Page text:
Why Does My Toddler Have Such Bad Breath?

Medically reviewed by Karen Richardson Gill, MD, FAAP on January 19, 2016Written by Ruben J. Rucoba, MD, FAAP on January 19, 2016
Toddler Bad Breath

It’s a scene from a Normal Rockwell painting. You see your child playing quietly with a favorite toy, and you are filled with love for your sweet, kind, precious toddler. You bend down to kiss them on the cheek and…you are completely repulsed by their nauseatingly bad breath.

What did this kid do, eat from the dog food dish? How can your innocent angel have such a hellish odor coming from their tiny mouth? And what can you do about it?

Rest assured, you are not alone. Bad breath (halitosis) is common among toddlers, but there is no single reason for this. Halitosis can be caused by lots of different problems.

Oral Causes of Halitosis

The human mouth is basically a petri dish full of bacteria. Most experts think that the foul odor of halitosis is caused by products of bacterial metabolism like sulfur, volatile fatty acids, and other chemicals like the appropriately named putrescine and cadaverine.

The prime source of these bacteria is the tongue, especially tongues that are heavily coated. These germs are also found between the teeth and gums (periodontal area).

What to Do

Brushing or scraping the tongue, particularly the back half of the tongue, has been shown to help reduce halitosis in adults, though no studies on toddlers have been done. But this is certainly a risk-free treatment you can try at home.

Mouthwashes, especially those that contain zinc, have also been shown to reduce halitosis in adults. But again, no studies have been done on toddlers, who may not be able to swish and spit a mouthwash.

Nasal Causes of Halitosis

Chronic sinusitis has been shown to be a common cause of bad breath in toddlers. These children almost always have other signs or symptoms like a runny nose, cough, nasal obstruction, or facial pain.

In addition, a foreign object stuck up the nose, such as a bead or piece of food, is common in this age group, and can result in breath odor. When this is the case, the child usually also has foul-smelling, and often green, discharge from the nose. In these instances, the odor is remarkable, and gets worse quickly.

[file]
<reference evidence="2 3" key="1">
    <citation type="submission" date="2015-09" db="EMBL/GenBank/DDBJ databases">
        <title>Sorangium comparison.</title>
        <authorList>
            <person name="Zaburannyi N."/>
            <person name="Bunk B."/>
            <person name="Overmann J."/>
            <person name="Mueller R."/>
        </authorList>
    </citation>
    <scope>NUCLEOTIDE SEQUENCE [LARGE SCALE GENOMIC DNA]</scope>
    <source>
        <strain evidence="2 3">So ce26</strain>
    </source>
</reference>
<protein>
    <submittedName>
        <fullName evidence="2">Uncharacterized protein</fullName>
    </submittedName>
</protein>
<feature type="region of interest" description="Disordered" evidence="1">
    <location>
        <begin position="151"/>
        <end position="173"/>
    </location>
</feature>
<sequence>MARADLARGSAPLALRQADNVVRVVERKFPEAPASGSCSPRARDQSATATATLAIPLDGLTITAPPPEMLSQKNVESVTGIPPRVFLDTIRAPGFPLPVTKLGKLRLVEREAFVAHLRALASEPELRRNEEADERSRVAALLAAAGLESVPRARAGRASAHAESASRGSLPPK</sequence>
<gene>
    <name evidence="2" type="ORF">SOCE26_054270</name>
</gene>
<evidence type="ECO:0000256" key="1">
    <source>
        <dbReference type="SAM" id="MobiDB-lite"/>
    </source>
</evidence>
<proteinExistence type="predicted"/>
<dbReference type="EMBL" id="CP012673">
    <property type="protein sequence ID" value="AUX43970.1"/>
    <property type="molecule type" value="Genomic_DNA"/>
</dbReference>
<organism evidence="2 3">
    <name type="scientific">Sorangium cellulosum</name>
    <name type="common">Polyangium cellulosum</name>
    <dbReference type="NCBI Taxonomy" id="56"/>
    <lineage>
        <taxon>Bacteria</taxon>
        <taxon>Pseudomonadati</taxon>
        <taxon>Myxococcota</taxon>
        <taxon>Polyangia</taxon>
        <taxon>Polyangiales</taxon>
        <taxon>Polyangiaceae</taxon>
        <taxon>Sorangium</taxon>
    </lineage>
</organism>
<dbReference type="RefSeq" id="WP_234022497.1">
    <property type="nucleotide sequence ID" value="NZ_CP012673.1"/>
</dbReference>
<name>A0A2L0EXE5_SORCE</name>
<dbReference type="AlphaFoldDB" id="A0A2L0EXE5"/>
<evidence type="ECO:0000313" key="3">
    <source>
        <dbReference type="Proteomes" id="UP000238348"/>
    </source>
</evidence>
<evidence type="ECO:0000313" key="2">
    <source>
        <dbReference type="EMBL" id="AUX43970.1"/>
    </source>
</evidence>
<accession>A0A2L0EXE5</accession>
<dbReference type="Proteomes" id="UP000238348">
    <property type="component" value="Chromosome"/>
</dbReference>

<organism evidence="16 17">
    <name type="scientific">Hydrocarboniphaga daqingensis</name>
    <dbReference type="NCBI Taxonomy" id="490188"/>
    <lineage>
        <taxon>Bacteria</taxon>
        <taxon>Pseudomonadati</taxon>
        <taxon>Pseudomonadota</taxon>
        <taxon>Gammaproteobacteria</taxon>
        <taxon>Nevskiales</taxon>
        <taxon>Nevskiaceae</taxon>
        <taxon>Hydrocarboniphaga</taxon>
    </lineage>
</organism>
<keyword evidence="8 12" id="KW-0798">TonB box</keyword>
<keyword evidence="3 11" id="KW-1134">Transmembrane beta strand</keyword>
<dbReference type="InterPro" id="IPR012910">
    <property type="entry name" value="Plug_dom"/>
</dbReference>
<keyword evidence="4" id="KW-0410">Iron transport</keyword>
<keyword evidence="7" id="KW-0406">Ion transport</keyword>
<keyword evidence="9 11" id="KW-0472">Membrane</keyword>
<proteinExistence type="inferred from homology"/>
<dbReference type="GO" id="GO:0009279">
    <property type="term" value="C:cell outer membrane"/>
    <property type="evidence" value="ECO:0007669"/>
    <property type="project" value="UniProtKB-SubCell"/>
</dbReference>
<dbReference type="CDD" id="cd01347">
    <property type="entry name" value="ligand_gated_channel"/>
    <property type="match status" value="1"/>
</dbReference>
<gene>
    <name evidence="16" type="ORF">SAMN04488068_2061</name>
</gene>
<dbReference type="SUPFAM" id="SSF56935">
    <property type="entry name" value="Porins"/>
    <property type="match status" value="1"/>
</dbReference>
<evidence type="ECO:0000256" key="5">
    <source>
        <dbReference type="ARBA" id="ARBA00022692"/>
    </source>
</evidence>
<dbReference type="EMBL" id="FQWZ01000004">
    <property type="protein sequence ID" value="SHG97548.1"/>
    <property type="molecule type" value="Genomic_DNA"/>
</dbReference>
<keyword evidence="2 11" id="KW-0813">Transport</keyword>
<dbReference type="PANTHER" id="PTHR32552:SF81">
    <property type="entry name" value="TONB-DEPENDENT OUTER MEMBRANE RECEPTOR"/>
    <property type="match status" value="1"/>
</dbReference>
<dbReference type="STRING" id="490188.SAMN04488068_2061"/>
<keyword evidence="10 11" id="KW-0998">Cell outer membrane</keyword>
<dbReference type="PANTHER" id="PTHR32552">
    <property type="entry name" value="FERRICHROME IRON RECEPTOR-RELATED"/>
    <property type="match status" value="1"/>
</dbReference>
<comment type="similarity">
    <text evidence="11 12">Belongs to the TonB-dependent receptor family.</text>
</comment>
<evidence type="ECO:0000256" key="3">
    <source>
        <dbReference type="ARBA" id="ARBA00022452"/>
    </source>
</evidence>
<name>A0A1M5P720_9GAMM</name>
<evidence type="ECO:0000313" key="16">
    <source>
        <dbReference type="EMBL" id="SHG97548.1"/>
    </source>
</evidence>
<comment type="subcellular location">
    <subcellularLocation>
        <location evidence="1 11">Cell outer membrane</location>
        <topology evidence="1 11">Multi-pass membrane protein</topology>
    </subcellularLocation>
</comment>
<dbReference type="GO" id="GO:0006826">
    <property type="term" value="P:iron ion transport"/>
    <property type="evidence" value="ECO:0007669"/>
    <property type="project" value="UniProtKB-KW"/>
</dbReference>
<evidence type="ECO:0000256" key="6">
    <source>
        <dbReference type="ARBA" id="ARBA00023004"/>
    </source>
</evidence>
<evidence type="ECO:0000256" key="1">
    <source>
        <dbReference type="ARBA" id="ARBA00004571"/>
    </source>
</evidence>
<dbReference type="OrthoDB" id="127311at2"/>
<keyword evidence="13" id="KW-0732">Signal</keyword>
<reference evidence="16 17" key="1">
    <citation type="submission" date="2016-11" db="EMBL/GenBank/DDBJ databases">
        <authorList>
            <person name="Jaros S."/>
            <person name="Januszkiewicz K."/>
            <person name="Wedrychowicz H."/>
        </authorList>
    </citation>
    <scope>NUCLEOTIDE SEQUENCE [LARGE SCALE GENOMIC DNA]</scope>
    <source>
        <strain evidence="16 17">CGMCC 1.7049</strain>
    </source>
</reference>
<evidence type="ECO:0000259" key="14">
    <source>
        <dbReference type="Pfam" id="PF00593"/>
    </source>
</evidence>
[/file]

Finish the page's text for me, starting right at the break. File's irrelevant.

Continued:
What to Do

If you suspect your child has sinusitis and it is fairly recent in onset, then you can try to wait it out. Many sinus infections are caused by viruses. Having your child drink lots of water and blowing their nose may help. But if you’ve tried these methods without benefit, then see your child’s doctor. Sometimes an antibiotic is necessary to resolve chronic sinusitis.

If you suspect a foreign object in your child’s nose, then call your pediatrician. By the time it gets to the point of foul-smelling breath and green discharge, the object is now probably surrounded by swollen nasal tissue and it may be difficult to extract at home. Your child’s doctor may be able to remove it in the office or refer you elsewhere.

GI Causes of Halitosis

Gastrointestinal causes of halitosis in toddlers are not as common as the other causes, but need to be considered when other GI complaints are present.

If your child has chronic bad breath and also has abdominal pain, nausea, vomiting, or heartburn, then gastroesophageal reflux disease (GERD) is a possible source. In this condition, stomach acid will reflux or travel up the esophagus, often into the throat or mouth, and in some cases out the mouth. Parents may be more familiar with GERD as an infant problem, but it can occur in the toddler years.

Infection with Helicobacter pylori, bacteria that can infect the stomach and cause a multitude of symptoms, is another disease that can cause bad breath. Usually, this occurs in combination with other obvious GI complaints like abdominal pain, nausea, vomiting, or burping. H. pylori infection is more common in older children and adults, but can sometimes be found in toddlers.

What to Do

These issues are obviously best treated by a doctor. Medications are the mainstay of treatment for these problems, but your child may need further testing first to determine if GERD or H. pylori is the cause of the problem.

If your child has frequent or chronic GI symptoms along with bad breath, talk to your pediatrician.

Other Causes of Halitosis

Children with mouth breathing while sleeping have a higher incidence of halitosis than children without mouth breathing.

Mouth breathing can dry the oral mucosa, leading to a decrease in the flow of saliva, which results in a release of the foul-smelling compounds in the mouth mentioned above. There are many reasons why children are mouth breathers, ranging from allergy-induced nasal congestion to large adenoids blocking the child’s airway.

What to Do

If your child is a mouth breather, seek help from your doctor. Because there are many causes of mouth breathing during sleep, some of which are medically significant, a pediatric healthcare provider should evaluate these cases.

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